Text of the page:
By David Laws
Why do most people with a legal issue either end up doing nothing about it or try to handle it themselves without professional legal input?
The Legal Services Board and Law Society did some research awhile back involving 8,192 people who had experienced 16,692 legal issues.
They found that 14% did nothing and 57% tried to handle them alone or with some informal help. The various statistics they came up with get a bit tedious, but in summary, the reasons were mostly down to a fear of professional advice costing too much.
My experience is that it can end up costing more through not getting proper advice.
Earlier this year I launched a new online legal service called “LawsOnline.co.uk” designed to make it easy for people to outline their legal problem and to get a fixed quote for a fixed task on the basis that they will be helped to help themselves.
The standard of advice and guidance is the same; however, people do as much of the work themselves as possible, but with professional advice and guidance in the background.
It was reported by the Legal Services Consumer Panel that when people use their own resources in this way they can save up to two-thirds of the costs of a case. That’s a big saving.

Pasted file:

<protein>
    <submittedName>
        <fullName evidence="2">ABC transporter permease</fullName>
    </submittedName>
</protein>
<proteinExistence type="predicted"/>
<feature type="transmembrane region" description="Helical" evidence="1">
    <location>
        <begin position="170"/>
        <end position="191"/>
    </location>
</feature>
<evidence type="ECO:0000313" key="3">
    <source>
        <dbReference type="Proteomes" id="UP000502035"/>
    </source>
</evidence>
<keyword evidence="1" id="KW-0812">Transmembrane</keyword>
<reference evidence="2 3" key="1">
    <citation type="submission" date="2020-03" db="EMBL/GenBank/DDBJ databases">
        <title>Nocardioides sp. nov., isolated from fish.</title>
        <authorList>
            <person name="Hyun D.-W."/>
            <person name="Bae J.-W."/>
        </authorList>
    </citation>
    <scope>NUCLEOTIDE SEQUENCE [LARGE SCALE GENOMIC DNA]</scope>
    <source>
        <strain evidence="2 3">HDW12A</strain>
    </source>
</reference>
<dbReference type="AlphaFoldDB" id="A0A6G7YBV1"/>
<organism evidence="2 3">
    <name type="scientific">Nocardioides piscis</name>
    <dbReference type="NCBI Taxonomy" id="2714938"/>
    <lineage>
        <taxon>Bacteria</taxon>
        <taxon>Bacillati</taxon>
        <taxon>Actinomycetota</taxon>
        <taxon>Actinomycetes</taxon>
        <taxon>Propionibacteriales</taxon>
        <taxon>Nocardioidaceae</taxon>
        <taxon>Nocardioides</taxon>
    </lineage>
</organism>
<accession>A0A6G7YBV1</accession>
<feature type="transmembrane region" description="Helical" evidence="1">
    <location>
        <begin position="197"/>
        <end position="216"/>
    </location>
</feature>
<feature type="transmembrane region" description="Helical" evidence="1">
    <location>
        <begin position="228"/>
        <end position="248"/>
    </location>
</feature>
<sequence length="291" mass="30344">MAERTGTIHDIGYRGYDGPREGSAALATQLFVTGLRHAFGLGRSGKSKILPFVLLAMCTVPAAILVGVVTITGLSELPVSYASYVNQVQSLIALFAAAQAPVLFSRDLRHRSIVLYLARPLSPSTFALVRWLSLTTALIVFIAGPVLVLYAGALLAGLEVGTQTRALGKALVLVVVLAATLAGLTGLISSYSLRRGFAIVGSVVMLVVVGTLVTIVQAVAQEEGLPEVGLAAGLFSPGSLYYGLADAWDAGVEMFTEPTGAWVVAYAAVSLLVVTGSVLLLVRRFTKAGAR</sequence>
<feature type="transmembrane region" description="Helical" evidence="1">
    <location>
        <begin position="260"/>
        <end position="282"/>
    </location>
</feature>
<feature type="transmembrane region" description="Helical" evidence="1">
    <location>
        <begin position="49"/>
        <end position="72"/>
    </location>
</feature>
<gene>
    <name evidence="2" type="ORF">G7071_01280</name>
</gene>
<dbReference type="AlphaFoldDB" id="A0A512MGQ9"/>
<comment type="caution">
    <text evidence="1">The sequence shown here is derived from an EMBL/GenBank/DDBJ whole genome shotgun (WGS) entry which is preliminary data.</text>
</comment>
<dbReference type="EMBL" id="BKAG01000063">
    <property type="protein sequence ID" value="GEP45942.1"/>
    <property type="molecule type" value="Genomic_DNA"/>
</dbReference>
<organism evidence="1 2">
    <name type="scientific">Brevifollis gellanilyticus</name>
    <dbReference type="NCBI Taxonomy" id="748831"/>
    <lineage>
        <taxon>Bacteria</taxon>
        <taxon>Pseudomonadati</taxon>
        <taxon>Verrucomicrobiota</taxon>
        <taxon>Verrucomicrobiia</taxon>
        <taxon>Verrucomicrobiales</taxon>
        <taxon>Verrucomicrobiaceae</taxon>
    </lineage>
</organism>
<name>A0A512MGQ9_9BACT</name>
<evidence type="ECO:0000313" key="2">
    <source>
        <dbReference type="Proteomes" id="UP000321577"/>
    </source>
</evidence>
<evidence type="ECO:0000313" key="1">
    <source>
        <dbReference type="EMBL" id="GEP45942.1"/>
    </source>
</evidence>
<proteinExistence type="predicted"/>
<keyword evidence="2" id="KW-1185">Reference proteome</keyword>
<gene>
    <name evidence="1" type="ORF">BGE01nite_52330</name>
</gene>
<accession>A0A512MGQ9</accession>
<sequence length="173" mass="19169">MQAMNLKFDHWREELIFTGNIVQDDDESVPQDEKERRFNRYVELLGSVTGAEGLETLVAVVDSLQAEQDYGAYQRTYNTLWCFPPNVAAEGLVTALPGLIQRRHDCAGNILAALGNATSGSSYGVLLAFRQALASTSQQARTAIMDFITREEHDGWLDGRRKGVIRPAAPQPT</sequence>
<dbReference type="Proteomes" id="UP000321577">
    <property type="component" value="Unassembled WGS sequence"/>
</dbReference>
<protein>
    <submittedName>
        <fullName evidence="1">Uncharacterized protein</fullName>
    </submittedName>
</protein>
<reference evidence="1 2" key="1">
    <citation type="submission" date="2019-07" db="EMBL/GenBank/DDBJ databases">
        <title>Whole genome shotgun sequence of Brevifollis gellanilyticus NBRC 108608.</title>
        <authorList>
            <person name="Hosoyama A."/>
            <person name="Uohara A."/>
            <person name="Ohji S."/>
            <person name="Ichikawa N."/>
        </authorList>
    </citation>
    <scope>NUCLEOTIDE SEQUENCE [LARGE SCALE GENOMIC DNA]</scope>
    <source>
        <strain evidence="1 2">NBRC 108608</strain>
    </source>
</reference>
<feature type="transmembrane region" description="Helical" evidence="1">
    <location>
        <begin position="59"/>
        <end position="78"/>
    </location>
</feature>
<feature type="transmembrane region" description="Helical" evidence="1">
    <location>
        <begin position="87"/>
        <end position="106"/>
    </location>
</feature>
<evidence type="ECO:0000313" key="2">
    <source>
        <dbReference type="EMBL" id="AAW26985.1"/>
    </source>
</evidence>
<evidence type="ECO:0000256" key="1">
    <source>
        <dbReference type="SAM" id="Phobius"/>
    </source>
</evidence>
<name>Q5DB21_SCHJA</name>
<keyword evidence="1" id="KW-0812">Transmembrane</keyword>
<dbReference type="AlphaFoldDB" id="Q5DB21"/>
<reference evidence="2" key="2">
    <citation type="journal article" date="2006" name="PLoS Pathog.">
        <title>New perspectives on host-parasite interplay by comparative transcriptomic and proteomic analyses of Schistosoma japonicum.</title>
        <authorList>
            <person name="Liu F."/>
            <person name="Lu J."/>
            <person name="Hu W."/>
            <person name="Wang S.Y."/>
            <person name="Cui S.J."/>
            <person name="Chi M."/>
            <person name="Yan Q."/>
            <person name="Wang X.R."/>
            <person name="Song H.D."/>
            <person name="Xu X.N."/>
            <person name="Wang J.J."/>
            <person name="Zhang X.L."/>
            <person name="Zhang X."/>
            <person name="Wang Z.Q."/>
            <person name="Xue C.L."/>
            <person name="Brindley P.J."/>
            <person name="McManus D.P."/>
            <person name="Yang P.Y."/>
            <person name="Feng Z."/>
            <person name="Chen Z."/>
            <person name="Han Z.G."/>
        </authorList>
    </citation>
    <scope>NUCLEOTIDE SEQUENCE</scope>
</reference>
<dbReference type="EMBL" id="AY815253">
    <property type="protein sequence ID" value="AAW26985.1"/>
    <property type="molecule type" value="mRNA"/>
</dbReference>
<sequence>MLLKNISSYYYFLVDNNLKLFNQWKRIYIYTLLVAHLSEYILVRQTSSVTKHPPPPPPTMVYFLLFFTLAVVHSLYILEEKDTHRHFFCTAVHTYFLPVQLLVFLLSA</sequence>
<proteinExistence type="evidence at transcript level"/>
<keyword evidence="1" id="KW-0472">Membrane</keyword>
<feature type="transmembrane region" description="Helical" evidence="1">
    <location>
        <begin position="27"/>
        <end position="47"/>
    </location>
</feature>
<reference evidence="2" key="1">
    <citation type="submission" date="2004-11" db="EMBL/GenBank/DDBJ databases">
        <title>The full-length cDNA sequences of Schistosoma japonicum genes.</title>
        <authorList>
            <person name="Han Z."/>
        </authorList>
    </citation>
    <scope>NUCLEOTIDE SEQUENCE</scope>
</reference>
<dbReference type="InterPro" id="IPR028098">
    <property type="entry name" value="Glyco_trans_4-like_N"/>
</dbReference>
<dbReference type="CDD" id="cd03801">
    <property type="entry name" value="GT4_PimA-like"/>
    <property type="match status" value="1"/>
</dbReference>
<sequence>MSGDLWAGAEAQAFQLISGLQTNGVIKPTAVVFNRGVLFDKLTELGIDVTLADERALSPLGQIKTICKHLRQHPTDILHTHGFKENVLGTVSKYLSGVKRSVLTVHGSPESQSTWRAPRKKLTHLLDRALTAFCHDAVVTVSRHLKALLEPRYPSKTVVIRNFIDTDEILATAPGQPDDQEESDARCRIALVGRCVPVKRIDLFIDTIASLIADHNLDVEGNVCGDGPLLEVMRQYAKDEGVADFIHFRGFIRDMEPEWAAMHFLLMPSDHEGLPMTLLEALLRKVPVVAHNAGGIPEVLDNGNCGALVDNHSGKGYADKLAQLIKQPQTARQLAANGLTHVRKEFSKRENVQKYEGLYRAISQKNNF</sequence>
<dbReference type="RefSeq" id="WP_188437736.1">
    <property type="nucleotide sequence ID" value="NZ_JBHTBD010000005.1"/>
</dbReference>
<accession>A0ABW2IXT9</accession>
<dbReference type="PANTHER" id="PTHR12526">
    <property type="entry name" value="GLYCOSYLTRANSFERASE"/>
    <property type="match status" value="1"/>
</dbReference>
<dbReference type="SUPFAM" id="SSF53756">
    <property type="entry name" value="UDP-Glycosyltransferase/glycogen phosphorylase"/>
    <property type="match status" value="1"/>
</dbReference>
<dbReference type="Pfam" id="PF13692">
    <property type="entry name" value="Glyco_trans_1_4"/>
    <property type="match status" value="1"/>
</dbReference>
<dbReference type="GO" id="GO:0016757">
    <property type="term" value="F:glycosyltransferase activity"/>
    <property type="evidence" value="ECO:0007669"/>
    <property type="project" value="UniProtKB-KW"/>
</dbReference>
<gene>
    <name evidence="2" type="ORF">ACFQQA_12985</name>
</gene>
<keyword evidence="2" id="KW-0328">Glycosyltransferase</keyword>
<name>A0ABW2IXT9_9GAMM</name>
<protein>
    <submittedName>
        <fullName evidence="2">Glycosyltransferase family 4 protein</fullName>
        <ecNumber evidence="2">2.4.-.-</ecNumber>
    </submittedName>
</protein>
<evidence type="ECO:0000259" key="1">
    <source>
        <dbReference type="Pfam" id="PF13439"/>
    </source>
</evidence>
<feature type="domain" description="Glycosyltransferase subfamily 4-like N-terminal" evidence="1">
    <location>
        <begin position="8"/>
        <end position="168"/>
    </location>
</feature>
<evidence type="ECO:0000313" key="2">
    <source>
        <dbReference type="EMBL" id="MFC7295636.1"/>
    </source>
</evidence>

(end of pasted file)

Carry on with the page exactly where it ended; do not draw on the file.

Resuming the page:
With LawsOnline there is no cost for an initial assessment. The costs only kick in if people decide that they are happy with the quote for a particular task and want to proceed.
The thinking behind this is not only to help people on one-off legal issues, but also to help “litigants in person” as much as possible, there being more of them than ever since all the cutbacks on legal aid.
Many readers will know of Lord Charlie Falconer PC, QC who was Lord Chancellor in the Tony Blair government and is still active in the political arena today.
He came to hear of LawsOnline and wrote to me saying it was an excellent idea and urgently needed. That led to us having a long telephone discussion about it, followed by a helpful meeting with him a few weeks ago at his London office.
We both agreed that it’s difficult to reach and inform the people who most need this service and even to describe it, but his interest and encouragement have been a welcome boost.